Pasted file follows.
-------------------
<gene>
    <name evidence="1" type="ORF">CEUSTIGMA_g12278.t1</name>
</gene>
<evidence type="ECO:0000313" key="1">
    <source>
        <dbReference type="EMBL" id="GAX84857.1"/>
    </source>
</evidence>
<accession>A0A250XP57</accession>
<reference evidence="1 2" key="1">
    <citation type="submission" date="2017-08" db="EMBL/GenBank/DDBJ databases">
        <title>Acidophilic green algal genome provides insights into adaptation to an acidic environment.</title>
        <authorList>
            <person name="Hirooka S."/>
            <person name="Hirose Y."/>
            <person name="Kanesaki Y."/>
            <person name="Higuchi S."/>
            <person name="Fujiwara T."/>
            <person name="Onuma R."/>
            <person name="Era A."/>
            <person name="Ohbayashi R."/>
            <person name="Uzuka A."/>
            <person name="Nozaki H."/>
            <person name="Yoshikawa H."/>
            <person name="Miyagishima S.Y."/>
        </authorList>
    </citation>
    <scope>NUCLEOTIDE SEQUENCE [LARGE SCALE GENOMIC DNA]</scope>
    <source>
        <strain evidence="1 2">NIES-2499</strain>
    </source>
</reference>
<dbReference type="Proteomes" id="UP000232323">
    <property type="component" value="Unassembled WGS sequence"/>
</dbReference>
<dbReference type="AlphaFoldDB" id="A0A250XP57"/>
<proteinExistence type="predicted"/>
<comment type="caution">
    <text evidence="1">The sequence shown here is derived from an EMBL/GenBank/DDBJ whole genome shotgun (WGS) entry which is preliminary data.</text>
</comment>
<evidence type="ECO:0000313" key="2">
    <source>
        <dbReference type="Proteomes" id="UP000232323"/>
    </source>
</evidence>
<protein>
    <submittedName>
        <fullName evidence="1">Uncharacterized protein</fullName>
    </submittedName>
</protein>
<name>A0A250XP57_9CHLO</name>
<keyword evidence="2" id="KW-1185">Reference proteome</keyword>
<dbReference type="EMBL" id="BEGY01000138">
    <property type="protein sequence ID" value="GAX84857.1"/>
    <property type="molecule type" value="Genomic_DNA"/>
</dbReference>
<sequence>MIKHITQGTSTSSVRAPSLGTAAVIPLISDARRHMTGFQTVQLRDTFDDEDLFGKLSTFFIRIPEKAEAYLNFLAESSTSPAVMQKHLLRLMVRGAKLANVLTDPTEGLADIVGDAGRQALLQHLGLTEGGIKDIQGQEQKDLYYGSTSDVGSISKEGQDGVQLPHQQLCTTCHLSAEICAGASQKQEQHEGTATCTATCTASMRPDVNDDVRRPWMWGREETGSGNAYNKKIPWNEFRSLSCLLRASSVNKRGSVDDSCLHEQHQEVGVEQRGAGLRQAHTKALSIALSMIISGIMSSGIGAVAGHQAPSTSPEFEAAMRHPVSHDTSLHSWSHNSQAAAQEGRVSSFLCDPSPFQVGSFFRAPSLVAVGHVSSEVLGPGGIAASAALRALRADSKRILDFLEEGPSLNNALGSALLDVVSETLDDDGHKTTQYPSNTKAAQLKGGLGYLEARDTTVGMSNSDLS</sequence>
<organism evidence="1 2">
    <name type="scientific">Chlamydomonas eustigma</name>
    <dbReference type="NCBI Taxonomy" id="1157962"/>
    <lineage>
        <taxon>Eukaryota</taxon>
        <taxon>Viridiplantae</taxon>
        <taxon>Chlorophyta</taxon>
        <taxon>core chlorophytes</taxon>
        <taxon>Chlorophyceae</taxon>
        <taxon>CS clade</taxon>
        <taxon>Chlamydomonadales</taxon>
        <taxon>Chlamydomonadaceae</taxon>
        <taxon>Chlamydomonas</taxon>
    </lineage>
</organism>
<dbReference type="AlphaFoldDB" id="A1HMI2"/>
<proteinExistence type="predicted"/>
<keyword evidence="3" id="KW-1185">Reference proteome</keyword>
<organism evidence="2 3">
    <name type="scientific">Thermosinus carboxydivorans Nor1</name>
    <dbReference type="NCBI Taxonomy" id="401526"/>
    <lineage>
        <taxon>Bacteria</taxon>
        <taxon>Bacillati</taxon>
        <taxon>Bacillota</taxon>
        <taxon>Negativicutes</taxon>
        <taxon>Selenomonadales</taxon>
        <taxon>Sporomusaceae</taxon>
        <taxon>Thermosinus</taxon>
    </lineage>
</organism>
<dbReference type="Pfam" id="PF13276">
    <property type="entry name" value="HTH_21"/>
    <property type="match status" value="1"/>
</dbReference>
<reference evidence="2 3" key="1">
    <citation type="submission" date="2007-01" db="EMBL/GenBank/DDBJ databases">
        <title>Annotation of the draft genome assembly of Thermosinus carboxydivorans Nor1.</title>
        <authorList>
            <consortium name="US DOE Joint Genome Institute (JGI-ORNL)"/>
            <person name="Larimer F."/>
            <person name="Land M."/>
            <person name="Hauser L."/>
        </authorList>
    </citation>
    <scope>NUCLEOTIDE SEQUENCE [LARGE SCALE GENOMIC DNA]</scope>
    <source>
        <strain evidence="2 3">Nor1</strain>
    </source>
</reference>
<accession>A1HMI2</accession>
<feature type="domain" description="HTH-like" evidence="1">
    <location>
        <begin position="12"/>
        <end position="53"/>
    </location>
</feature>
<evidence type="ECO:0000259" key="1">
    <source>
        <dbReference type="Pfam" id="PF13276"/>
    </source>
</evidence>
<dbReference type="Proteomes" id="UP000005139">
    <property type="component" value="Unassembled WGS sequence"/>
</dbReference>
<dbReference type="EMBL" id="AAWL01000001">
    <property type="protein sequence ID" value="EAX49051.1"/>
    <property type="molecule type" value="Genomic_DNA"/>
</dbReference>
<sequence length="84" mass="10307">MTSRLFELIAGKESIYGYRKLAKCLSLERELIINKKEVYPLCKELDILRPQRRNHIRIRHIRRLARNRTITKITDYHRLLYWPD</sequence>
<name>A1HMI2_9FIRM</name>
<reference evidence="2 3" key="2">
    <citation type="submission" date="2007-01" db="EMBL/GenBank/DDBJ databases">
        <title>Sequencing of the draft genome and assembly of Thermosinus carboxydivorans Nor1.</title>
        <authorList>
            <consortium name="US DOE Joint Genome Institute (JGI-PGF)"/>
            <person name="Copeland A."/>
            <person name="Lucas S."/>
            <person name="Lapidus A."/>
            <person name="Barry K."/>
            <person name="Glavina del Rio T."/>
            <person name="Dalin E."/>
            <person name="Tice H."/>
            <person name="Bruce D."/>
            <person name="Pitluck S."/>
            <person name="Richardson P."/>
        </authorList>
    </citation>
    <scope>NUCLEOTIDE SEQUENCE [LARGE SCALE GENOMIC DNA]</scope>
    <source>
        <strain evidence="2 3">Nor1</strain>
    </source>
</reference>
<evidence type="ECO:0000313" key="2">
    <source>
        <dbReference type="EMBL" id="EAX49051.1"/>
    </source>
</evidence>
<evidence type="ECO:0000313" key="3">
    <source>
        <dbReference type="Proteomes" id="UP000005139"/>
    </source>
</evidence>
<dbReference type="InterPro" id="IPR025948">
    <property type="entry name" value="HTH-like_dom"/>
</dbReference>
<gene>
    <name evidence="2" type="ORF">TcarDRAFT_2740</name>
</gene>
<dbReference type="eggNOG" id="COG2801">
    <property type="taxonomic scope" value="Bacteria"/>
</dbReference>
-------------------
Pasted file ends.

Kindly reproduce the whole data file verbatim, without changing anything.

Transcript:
<gene>
    <name evidence="1" type="ORF">CEUSTIGMA_g12278.t1</name>
</gene>
<evidence type="ECO:0000313" key="1">
    <source>
        <dbReference type="EMBL" id="GAX84857.1"/>
    </source>
</evidence>
<accession>A0A250XP57</accession>
<reference evidence="1 2" key="1">
    <citation type="submission" date="2017-08" db="EMBL/GenBank/DDBJ databases">
        <title>Acidophilic green algal genome provides insights into adaptation to an acidic environment.</title>
        <authorList>
            <person name="Hirooka S."/>
            <person name="Hirose Y."/>
            <person name="Kanesaki Y."/>
            <person name="Higuchi S."/>
            <person name="Fujiwara T."/>
            <person name="Onuma R."/>
            <person name="Era A."/>
            <person name="Ohbayashi R."/>
            <person name="Uzuka A."/>
            <person name="Nozaki H."/>
            <person name="Yoshikawa H."/>
            <person name="Miyagishima S.Y."/>
        </authorList>
    </citation>
    <scope>NUCLEOTIDE SEQUENCE [LARGE SCALE GENOMIC DNA]</scope>
    <source>
        <strain evidence="1 2">NIES-2499</strain>
    </source>
</reference>
<dbReference type="Proteomes" id="UP000232323">
    <property type="component" value="Unassembled WGS sequence"/>
</dbReference>
<dbReference type="AlphaFoldDB" id="A0A250XP57"/>
<proteinExistence type="predicted"/>
<comment type="caution">
    <text evidence="1">The sequence shown here is derived from an EMBL/GenBank/DDBJ whole genome shotgun (WGS) entry which is preliminary data.</text>
</comment>
<evidence type="ECO:0000313" key="2">
    <source>
        <dbReference type="Proteomes" id="UP000232323"/>
    </source>
</evidence>
<protein>
    <submittedName>
        <fullName evidence="1">Uncharacterized protein</fullName>
    </submittedName>
</protein>
<name>A0A250XP57_9CHLO</name>
<keyword evidence="2" id="KW-1185">Reference proteome</keyword>
<dbReference type="EMBL" id="BEGY01000138">
    <property type="protein sequence ID" value="GAX84857.1"/>
    <property type="molecule type" value="Genomic_DNA"/>
</dbReference>
<sequence>MIKHITQGTSTSSVRAPSLGTAAVIPLISDARRHMTGFQTVQLRDTFDDEDLFGKLSTFFIRIPEKAEAYLNFLAESSTSPAVMQKHLLRLMVRGAKLANVLTDPTEGLADIVGDAGRQALLQHLGLTEGGIKDIQGQEQKDLYYGSTSDVGSISKEGQDGVQLPHQQLCTTCHLSAEICAGASQKQEQHEGTATCTATCTASMRPDVNDDVRRPWMWGREETGSGNAYNKKIPWNEFRSLSCLLRASSVNKRGSVDDSCLHEQHQEVGVEQRGAGLRQAHTKALSIALSMIISGIMSSGIGAVAGHQAPSTSPEFEAAMRHPVSHDTSLHSWSHNSQAAAQEGRVSSFLCDPSPFQVGSFFRAPSLVAVGHVSSEVLGPGGIAASAALRALRADSKRILDFLEEGPSLNNALGSALLDVVSETLDDDGHKTTQYPSNTKAAQLKGGLGYLEARDTTVGMSNSDLS</sequence>
<organism evidence="1 2">
    <name type="scientific">Chlamydomonas eustigma</name>
    <dbReference type="NCBI Taxonomy" id="1157962"/>
    <lineage>
        <taxon>Eukaryota</taxon>
        <taxon>Viridiplantae</taxon>
        <taxon>Chlorophyta</taxon>
        <taxon>core chlorophytes</taxon>
        <taxon>Chlorophyceae</taxon>
        <taxon>CS clade</taxon>
        <taxon>Chlamydomonadales</taxon>
        <taxon>Chlamydomonadaceae</taxon>
        <taxon>Chlamydomonas</taxon>
    </lineage>
</organism>
<dbReference type="AlphaFoldDB" id="A1HMI2"/>
<proteinExistence type="predicted"/>
<keyword evidence="3" id="KW-1185">Reference proteome</keyword>
<organism evidence="2 3">
    <name type="scientific">Thermosinus carboxydivorans Nor1</name>
    <dbReference type="NCBI Taxonomy" id="401526"/>
    <lineage>
        <taxon>Bacteria</taxon>
        <taxon>Bacillati</taxon>
        <taxon>Bacillota</taxon>
        <taxon>Negativicutes</taxon>
        <taxon>Selenomonadales</taxon>
        <taxon>Sporomusaceae</taxon>
        <taxon>Thermosinus</taxon>
    </lineage>
</organism>
<dbReference type="Pfam" id="PF13276">
    <property type="entry name" value="HTH_21"/>
    <property type="match status" value="1"/>
</dbReference>
<reference evidence="2 3" key="1">
    <citation type="submission" date="2007-01" db="EMBL/GenBank/DDBJ databases">
        <title>Annotation of the draft genome assembly of Thermosinus carboxydivorans Nor1.</title>
        <authorList>
            <consortium name="US DOE Joint Genome Institute (JGI-ORNL)"/>
            <person name="Larimer F."/>
            <person name="Land M."/>
            <person name="Hauser L."/>
        </authorList>
    </citation>
    <scope>NUCLEOTIDE SEQUENCE [LARGE SCALE GENOMIC DNA]</scope>
    <source>
        <strain evidence="2 3">Nor1</strain>
    </source>
</reference>
<accession>A1HMI2</accession>
<feature type="domain" description="HTH-like" evidence="1">
    <location>
        <begin position="12"/>
        <end position="53"/>
    </location>
</feature>
<evidence type="ECO:0000259" key="1">
    <source>
        <dbReference type="Pfam" id="PF13276"/>
    </source>
</evidence>
<dbReference type="Proteomes" id="UP000005139">
    <property type="component" value="Unassembled WGS sequence"/>
</dbReference>
<dbReference type="EMBL" id="AAWL01000001">
    <property type="protein sequence ID" value="EAX49051.1"/>
    <property type="molecule type" value="Genomic_DNA"/>
</dbReference>
<sequence length="84" mass="10307">MTSRLFELIAGKESIYGYRKLAKCLSLERELIINKKEVYPLCKELDILRPQRRNHIRIRHIRRLARNRTITKITDYHRLLYWPD</sequence>
<name>A1HMI2_9FIRM</name>
<reference evidence="2 3" key="2">
    <citation type="submission" date="2007-01" db="EMBL/GenBank/DDBJ databases">
        <title>Sequencing of the draft genome and assembly of Thermosinus carboxydivorans Nor1.</title>
        <authorList>
            <consortium name="US DOE Joint Genome Institute (JGI-PGF)"/>
            <person name="Copeland A."/>
            <person name="Lucas S."/>
            <person name="Lapidus A."/>
            <person name="Barry K."/>
            <person name="Glavina del Rio T."/>
            <person name="Dalin E."/>
            <person name="Tice H."/>
            <person name="Bruce D."/>
            <person name="Pitluck S."/>
            <person name="Richardson P."/>
        </authorList>
    </citation>
    <scope>NUCLEOTIDE SEQUENCE [LARGE SCALE GENOMIC DNA]</scope>
    <source>
        <strain evidence="2 3">Nor1</strain>
    </source>
</reference>
<evidence type="ECO:0000313" key="2">
    <source>
        <dbReference type="EMBL" id="EAX49051.1"/>
    </source>
</evidence>
<evidence type="ECO:0000313" key="3">
    <source>
        <dbReference type="Proteomes" id="UP000005139"/>
    </source>
</evidence>
<dbReference type="InterPro" id="IPR025948">
    <property type="entry name" value="HTH-like_dom"/>
</dbReference>
<gene>
    <name evidence="2" type="ORF">TcarDRAFT_2740</name>
</gene>
<dbReference type="eggNOG" id="COG2801">
    <property type="taxonomic scope" value="Bacteria"/>
</dbReference>